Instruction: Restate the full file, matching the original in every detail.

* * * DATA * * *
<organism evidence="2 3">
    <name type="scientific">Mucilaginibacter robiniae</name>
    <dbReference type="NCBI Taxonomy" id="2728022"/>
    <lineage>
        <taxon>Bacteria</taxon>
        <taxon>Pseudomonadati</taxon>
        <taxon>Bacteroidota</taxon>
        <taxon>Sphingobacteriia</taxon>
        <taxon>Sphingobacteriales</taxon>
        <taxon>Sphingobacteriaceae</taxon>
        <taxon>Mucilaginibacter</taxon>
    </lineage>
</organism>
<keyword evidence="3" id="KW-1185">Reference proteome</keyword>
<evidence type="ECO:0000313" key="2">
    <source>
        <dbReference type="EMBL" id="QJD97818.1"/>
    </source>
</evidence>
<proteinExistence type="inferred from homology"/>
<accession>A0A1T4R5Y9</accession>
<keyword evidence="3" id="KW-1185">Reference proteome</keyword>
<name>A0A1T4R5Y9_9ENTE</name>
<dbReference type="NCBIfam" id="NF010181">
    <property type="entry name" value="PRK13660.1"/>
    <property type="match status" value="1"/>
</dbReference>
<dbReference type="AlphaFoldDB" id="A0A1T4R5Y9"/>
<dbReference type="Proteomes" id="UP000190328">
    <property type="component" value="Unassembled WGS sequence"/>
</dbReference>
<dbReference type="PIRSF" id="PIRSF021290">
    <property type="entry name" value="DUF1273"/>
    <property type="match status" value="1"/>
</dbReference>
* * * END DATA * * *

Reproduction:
<organism evidence="2 3">
    <name type="scientific">Mucilaginibacter robiniae</name>
    <dbReference type="NCBI Taxonomy" id="2728022"/>
    <lineage>
        <taxon>Bacteria</taxon>
        <taxon>Pseudomonadati</taxon>
        <taxon>Bacteroidota</taxon>
        <taxon>Sphingobacteriia</taxon>
        <taxon>Sphingobacteriales</taxon>
        <taxon>Sphingobacteriaceae</taxon>
        <taxon>Mucilaginibacter</taxon>
    </lineage>
</organism>
<keyword evidence="3" id="KW-1185">Reference proteome</keyword>
<evidence type="ECO:0000313" key="2">
    <source>
        <dbReference type="EMBL" id="QJD97818.1"/>
    </source>
</evidence>
<proteinExistence type="inferred from homology"/>
<accession>A0A1T4R5Y9</accession>
<keyword evidence="3" id="KW-1185">Reference proteome</keyword>
<name>A0A1T4R5Y9_9ENTE</name>
<dbReference type="NCBIfam" id="NF010181">
    <property type="entry name" value="PRK13660.1"/>
    <property type="match status" value="1"/>
</dbReference>
<dbReference type="AlphaFoldDB" id="A0A1T4R5Y9"/>
<dbReference type="Proteomes" id="UP000190328">
    <property type="component" value="Unassembled WGS sequence"/>
</dbReference>
<dbReference type="PIRSF" id="PIRSF021290">
    <property type="entry name" value="DUF1273"/>
    <property type="match status" value="1"/>
</dbReference>